The Asiatic black bear, or 'moon bear', has inhabited Japan since pre-historic times, and is the largest animal to have roamed Honshu, Shikoku and Kyushu since mega-fauna became extinct on the Japanese archipelago after the last glacial period. Despite this, the bear features only rarely in the folklore, literature and arts of Japan's mainstream culture. This relative cultural invisibility in the lowland agrarian-based culture of Japan contrasts markedly with its cultural significance in many upland regions where subsistence lifestyles based on hunting, gathering and beliefs centred on the mountain deity (yama no kami) have persisted until recently. However, in recent decades the bear has been propelled from its position of relative cultural obscurity into the forefront of mainstream society's attention. As more and more of the bear's habitat is destroyed or degraded through forestry and development, the bear is increasingly encroaching onto human territory in its search for food, leading to pestilence and bear attacks. This thesis examines the nature of the contemporary human-bear relationship in Japan, dominated by human-bear conflict, or the so-called 'bear problem'. To better understand the contemporary response to the bear, the thesis explores the historical relationship of the Japanese with both the bear and its habitat, the forested uplands. The thesis further seeks to understand how cultural, historical, social and geographic factors influence a society's response to wildlife conflict and what can be learnt from the Japanese example which can be applied to the understanding of human society's response to wildlife conflict elsewhere.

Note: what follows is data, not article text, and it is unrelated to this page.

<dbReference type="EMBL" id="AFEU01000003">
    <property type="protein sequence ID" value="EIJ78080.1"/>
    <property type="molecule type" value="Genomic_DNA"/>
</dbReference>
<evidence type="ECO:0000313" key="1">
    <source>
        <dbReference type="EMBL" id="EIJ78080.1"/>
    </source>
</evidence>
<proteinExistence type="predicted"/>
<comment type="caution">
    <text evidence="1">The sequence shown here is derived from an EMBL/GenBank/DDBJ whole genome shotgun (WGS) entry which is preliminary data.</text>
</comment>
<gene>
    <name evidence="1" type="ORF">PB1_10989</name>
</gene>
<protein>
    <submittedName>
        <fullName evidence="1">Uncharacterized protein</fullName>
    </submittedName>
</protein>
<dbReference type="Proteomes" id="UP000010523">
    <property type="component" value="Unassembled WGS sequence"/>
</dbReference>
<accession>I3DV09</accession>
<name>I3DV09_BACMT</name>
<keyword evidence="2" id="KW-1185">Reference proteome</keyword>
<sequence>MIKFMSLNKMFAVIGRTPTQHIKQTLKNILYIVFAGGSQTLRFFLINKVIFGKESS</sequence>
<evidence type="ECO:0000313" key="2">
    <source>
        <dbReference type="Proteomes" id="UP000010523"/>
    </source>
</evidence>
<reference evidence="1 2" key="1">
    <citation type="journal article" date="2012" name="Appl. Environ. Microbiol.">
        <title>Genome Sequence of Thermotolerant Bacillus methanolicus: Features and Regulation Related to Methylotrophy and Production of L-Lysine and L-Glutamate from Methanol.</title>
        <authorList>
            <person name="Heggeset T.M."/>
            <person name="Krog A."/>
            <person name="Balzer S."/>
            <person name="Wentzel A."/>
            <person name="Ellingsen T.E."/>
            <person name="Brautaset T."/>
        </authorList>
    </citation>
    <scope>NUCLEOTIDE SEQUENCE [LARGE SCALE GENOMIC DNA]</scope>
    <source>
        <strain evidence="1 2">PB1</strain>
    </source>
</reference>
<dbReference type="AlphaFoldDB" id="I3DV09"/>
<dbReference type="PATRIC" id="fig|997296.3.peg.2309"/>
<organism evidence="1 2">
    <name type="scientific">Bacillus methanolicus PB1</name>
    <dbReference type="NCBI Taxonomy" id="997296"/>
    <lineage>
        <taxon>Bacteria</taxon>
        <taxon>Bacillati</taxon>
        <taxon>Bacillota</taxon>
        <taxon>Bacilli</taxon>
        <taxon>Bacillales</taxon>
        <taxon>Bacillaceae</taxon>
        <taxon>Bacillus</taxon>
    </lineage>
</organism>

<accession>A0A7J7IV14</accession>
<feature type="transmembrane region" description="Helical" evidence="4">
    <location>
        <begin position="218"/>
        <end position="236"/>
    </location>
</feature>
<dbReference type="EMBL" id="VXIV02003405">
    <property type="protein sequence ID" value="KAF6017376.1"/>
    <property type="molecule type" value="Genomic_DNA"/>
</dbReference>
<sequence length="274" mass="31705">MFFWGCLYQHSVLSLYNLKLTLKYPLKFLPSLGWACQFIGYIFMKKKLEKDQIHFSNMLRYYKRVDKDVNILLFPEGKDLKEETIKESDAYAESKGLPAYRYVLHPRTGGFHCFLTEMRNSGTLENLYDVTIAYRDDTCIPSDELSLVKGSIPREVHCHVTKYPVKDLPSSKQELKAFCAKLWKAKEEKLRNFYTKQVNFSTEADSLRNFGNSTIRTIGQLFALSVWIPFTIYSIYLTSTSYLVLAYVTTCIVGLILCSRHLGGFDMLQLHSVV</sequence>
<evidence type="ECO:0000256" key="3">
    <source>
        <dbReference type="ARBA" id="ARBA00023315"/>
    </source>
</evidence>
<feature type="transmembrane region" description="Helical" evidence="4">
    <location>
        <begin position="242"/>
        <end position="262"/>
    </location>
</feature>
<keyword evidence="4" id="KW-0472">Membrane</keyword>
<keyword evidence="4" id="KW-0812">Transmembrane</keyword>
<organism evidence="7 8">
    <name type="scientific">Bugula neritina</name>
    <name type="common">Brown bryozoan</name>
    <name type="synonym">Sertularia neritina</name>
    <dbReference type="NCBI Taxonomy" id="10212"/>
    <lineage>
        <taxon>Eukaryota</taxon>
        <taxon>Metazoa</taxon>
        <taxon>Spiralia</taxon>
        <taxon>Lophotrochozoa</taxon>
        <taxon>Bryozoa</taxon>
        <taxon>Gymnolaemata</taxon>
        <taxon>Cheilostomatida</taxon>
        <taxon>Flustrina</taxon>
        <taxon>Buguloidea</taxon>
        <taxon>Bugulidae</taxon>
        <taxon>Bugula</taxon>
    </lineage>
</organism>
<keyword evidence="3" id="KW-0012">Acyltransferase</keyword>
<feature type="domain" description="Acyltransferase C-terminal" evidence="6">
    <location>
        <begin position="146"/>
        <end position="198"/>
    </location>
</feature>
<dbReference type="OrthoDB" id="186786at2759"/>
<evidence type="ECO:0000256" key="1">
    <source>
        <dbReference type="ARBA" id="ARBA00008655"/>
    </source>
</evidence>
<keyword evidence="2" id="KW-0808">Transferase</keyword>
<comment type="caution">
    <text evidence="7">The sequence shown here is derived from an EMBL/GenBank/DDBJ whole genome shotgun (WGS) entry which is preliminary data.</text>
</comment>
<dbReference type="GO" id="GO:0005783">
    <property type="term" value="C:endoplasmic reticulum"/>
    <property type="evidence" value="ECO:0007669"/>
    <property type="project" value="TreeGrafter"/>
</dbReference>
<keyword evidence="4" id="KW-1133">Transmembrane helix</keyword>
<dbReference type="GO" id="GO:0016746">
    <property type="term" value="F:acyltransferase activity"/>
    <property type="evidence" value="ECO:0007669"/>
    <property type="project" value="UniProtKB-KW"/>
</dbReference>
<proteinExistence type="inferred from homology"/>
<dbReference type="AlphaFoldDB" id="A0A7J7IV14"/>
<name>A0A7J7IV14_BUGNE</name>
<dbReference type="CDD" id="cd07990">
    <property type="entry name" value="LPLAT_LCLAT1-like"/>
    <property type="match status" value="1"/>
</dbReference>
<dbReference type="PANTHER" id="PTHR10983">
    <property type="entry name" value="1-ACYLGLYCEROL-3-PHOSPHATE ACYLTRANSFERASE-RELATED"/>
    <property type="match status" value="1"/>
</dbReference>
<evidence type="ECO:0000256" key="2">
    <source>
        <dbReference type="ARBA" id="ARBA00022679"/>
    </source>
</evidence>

Mason N McLary
|Publisher||University of Canterbury|
|Location of Publication||Christchurch, New Zealand|
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